Communications minister Stephen Conroy today announced the controversial web filtering blacklist will be scrapped and be replaced with a whitelist-based filtering regime, to be administered by viewer voting through a family-friendly digital TV-only show called 'The White List'.
A view from the trenches of Australian telecommunications. As the name implies, it’s a two-way conversation and we ask you not to pull any punches ... we won’t.
Australia’s first-world economy relies on first-rate IT and telecommunications innovation. David Braue, an award-winning IT journalist and former Macworld editor, covers its challenges, successes and lessons learned as it uses ICT to assert its leadership in the developing Asia-Pacific region – and strengthen its reputation on the world stage.
Sure, better 3G coverage is good for competition, but it's what you do with the 3G that will ultimately make the difference. As Vodafone expands its network footprint, the practice of selling 3G-enabled netbooks like mobile phones should really resonate with end users.
Even the dim-witted bad guys in the Bond flick Quantum of Solace know that concentrating lots of power in a small place may not be the best idea. So how could Stephen Conroy and ACMA have been surprised when the alleged web filter blacklist made its debut?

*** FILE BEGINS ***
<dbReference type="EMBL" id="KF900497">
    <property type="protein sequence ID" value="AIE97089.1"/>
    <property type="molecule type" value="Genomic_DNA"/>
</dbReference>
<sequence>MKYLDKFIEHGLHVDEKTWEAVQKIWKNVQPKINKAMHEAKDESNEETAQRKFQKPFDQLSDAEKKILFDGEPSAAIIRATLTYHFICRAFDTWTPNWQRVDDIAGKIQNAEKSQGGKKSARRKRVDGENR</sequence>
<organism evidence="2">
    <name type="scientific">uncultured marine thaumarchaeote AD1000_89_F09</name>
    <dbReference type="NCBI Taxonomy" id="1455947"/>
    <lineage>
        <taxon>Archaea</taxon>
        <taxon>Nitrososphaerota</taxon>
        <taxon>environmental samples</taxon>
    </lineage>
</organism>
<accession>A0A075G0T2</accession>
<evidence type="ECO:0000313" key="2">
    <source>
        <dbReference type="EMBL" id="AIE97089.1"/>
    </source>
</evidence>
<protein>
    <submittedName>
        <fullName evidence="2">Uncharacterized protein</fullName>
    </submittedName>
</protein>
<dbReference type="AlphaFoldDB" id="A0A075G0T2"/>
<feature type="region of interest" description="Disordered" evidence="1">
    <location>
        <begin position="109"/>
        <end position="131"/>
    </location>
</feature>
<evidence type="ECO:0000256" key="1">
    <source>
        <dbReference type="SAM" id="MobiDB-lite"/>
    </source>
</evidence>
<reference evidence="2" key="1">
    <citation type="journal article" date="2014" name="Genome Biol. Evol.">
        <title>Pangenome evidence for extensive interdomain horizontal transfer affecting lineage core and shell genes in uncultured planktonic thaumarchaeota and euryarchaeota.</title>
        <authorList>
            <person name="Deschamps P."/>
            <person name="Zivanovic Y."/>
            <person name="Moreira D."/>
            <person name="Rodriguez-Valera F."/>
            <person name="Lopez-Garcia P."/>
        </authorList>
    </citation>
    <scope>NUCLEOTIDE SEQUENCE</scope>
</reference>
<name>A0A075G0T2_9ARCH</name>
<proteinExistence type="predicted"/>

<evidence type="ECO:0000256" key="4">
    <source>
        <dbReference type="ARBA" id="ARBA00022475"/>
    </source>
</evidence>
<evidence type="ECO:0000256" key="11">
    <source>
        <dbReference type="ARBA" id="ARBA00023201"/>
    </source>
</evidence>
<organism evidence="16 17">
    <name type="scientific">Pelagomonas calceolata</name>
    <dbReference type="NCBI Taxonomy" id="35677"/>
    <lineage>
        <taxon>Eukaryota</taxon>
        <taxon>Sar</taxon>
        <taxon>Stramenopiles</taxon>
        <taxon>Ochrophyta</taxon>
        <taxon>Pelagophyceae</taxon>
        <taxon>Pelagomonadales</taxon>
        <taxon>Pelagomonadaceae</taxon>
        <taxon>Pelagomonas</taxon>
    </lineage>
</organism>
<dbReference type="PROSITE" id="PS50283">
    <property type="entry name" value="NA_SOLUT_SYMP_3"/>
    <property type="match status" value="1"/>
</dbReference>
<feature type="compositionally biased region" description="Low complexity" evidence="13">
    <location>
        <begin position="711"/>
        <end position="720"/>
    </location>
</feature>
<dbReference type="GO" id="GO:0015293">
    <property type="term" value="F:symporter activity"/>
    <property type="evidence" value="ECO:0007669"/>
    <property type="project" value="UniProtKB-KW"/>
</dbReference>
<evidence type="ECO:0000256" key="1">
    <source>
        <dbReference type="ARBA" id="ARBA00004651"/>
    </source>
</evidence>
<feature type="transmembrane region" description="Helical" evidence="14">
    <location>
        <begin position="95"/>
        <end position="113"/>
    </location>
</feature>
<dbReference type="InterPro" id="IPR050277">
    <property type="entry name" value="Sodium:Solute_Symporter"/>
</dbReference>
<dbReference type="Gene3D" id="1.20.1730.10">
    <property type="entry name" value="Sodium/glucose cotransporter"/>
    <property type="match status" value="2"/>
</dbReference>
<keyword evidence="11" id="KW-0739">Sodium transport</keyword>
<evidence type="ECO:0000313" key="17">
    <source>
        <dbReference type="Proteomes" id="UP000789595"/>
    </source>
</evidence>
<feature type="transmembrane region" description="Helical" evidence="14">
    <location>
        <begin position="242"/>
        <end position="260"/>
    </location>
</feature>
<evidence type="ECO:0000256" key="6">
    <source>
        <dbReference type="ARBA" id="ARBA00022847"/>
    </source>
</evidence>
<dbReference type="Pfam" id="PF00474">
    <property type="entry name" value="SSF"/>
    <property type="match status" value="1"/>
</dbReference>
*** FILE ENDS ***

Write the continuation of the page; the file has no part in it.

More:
Last year I opined that, even if Telstra did launch Apple's iPhone 3G, conflicting goals meant it couldn't afford to seriously back the product. This year, Telstra proved me right, and the reason is simple: Australia's biggest telco just wants to be a Mac.
Many Australians are drooling at the prospect of 100Mbps broadband, but Trujillo seems to have a bigger endgame in mind. As Telstra poaches customers from the PSTN and NBN, he'll leave more poison pills than we've seen since Phar Lap.
What if Shell, Caltex, Mobil and all the other petroleum giants decided tomorrow to stop selling unleaded, and announced that they would only manufacture and sell LPG from now on? Telstra's decision to introduce RIM equipment in its Deakin, ACT exchange will have the same effect for its competitors.
Telstra's 21Mbps Next-G boost and Internode's new 100Mbps FttH networks may be both companies' show ponies, but when it comes to helping most of us, their need-for-speed posturing is just a box-and-dice distraction that we've all seen before.
Telstra changed so much internally under Sol Trujillo's watch that it seems likely the company's next CEO will be drawn from a small pool of executives who are already well practised in the Way of Sol.
Pretty soon, the government will be screening and filtering our email as well as making blogs like this one disappear.
SMS may have turned into a cash cow for the world's telcos, but Twitter's growing popularity gives customers an easier, cheaper option that may force carriers to come to the party or risk missing out.